Re: GRUB advice needed.

On Sun, 29 Jan 2006 22:47:59 +0000, Charles Sullivan wrote:

> On Sun, 29 Jan 2006 14:00:39 -0700, Douglas Mayne wrote:
>> On Sun, 29 Jan 2006 20:14:02 +0000, Charles Sullivan wrote:
>>> On Sun, 29 Jan 2006 12:04:07 -0700, Douglas Mayne wrote:
>>>> On Sun, 29 Jan 2006 17:45:07 +0000, Charles Sullivan wrote:
>> Note: comment inline.
>> As I implied, grub is a very flexible loader, and it is rare when the
>> fallback to floppy boot is required. The best course is just to plan in
>> advance what you intend to do, including the boot loader. Grub will
>> usually be able to accomodate your plan. Any time you spend learning
>> about the loader will pay off later.
>> Understanding what you're doing...
>> If you totally wipe out your partition with the "upper" stage files, then
>> you'll need to reinstall before Grub will work again. Note: my question
>> (above) and your answer will dictate how to proceed. Maybe, you should
>> make a grub floppy at this point so you will have a fallback position.
>> Specific advice...
>> One way to proceed is to keep your boot partition intact. When you
>> install new linux distributions, elect to install the grub loader on
>> _its_ root (linux) partition. That way, you can add a simple menu
>> entry on the "master" list on your boot partition's menu.lst. The new
>> entries on the "master" list would look something like this:
>> title Slackware Linux
>> rootnoverify (hd0,5)
>> chainloader +1
>> title OpenSuse Linux
>> rootnoverify (hd0,6)
>> chainloader +1
>> This approach saves copying the kernel and detailed menu.lst entry
>> necessary to load a specific distribution's kernel. You will have a
>> layered menu (menu upon menu), but in my opinion that is the simpler
>> choice.
>> Just keep your plan straight in your mind (or on paper). You are
>> more likely to have success that way.
> By "new" I meant new-from-the-store. I should probably explain
> that when my current "main" HDD gets a little age on it, I buy a
> new (and usually larger) one. I physically install it as /dev/hda
> and load Linux on it from scratch. I physically relocate the
> old one to /dev/hdb or hdc and copy over whatever files I need
> onto the new /dev/hda. Eventually the old one is removed and
> stored - if I ever need it I can just plug it in again as /dev/hda
> and boot it up.

Ok, then one of the first steps with the new disc would be to build a boot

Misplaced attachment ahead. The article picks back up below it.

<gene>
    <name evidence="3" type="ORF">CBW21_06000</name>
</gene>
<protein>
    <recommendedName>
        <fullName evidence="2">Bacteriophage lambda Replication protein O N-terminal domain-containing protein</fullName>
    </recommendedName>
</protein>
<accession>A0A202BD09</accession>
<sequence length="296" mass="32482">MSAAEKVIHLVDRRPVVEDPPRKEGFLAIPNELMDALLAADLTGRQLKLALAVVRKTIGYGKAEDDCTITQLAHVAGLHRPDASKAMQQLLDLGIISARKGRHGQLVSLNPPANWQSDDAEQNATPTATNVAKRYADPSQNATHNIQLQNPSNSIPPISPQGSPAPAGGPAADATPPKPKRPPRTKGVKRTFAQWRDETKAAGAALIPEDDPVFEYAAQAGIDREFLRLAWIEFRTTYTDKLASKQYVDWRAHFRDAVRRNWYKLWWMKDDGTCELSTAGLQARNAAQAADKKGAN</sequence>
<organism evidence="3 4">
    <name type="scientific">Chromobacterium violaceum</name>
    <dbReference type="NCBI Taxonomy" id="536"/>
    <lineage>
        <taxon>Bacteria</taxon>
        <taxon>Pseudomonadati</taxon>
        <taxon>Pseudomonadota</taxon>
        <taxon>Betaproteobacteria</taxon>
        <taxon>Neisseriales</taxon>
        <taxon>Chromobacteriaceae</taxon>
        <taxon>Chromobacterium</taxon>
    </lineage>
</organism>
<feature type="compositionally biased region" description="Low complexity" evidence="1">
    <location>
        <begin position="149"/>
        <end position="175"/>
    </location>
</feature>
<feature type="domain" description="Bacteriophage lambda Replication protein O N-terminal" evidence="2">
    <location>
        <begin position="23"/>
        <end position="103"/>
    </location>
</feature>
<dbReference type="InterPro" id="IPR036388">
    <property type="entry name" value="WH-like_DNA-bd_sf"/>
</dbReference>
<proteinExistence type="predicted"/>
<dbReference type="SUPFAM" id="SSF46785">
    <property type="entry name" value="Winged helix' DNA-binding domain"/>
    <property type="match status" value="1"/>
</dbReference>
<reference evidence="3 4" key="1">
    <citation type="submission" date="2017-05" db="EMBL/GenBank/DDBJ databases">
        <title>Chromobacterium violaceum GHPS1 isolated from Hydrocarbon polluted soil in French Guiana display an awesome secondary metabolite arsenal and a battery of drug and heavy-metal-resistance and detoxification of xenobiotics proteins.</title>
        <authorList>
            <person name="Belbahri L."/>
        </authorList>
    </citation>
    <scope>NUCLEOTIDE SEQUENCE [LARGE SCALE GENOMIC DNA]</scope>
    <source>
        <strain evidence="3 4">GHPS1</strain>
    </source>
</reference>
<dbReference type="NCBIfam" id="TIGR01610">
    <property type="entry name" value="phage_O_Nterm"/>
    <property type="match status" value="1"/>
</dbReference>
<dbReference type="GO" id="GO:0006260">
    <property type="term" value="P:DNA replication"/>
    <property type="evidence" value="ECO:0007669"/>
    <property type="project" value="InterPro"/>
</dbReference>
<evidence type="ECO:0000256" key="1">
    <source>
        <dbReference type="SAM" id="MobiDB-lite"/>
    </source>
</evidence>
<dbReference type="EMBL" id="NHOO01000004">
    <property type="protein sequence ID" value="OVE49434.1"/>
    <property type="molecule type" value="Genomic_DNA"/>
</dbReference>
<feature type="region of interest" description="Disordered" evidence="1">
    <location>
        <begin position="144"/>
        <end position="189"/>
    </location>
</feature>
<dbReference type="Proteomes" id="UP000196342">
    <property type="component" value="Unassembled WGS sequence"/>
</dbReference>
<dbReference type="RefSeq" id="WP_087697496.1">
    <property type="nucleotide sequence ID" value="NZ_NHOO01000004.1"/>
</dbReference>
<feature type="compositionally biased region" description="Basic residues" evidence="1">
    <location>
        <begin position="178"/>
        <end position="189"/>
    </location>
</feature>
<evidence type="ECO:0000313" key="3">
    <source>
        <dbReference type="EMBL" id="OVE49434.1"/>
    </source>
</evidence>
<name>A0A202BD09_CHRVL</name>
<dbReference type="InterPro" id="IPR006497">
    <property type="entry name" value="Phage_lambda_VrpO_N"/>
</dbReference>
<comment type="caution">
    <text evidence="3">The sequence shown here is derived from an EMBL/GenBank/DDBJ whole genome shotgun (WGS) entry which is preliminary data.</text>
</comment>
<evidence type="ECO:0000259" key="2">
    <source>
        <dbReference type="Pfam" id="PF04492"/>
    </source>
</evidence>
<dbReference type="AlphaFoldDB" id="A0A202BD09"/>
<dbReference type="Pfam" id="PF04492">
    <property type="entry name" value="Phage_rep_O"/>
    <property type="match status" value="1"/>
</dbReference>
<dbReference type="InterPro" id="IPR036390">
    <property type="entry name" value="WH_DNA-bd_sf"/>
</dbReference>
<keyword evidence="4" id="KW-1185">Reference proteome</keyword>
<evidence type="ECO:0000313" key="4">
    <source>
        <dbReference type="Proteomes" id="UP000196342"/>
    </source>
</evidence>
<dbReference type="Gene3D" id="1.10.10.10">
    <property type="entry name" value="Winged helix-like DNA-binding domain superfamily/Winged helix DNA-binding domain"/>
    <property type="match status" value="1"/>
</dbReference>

partition (with dual booting in mind.) Setup the grub loader, per the
usual drill.

> OK, I think I'm now getting the picture: I keep a boot partition but the
> only things on it are the grub files - the kernel and such goes into the
> /boot directory on the root partition for that particular Linux version
> and a grub stage 2 loader goes in the PBR of the same root partition. Is
> that correct?
Note: comment inline.

You've got it, almost. I reread my last post and wished I could have been
clearer. The confusion comes because you will be dual booting. What I
am advocating is _independant_ boot methods, controlled by one "master"
grub. Any other linux distributions which may be installed will be setup
with their own boot loaders on their own root (linux) partitions. Because
the loaders are independant, the grub stanza's using "chainloader" is
appropriate (and the grub stage files don't really enter into the big
picture at this level of abstraction.)

For example, say you are installing Slackware as a test linux
distribution. (That is a terrific idea, BTW ;-)). Slackware uses
lilo by default for its bootloader. "Setup" offers to install lilo
as one of the final setup steps. You would choose to install lilo at
on the root (linux) partition. Then, you would manually add a "Slackware"
stanza to your grub menu (as I showed earlier). The two loaders are
independant, connected by chainloader. You can fix the loader for
slackware to use grub after Slackware is booted the first time.

You could then install another linux distribution, using the same idea.
You could then install another linux distribution, using the same idea.

It's harder to describe, than it is to do. As I said, layout your plan on
paper, and you'll be on your way. Here is a table for getting started.

Partition Used for Size or % Comments
--------- ----------- ---------- ---------
MBR boot loader 512 bytes Use grub
1 grub (master) 10-100M no need to be too stingy
2 common swap ? if only one distro at a time
3 extended ? remainder of disc
5 Slackware ? rocks!
6 OpenSuse ?
7 Ubuntu ?

Douglas Mayne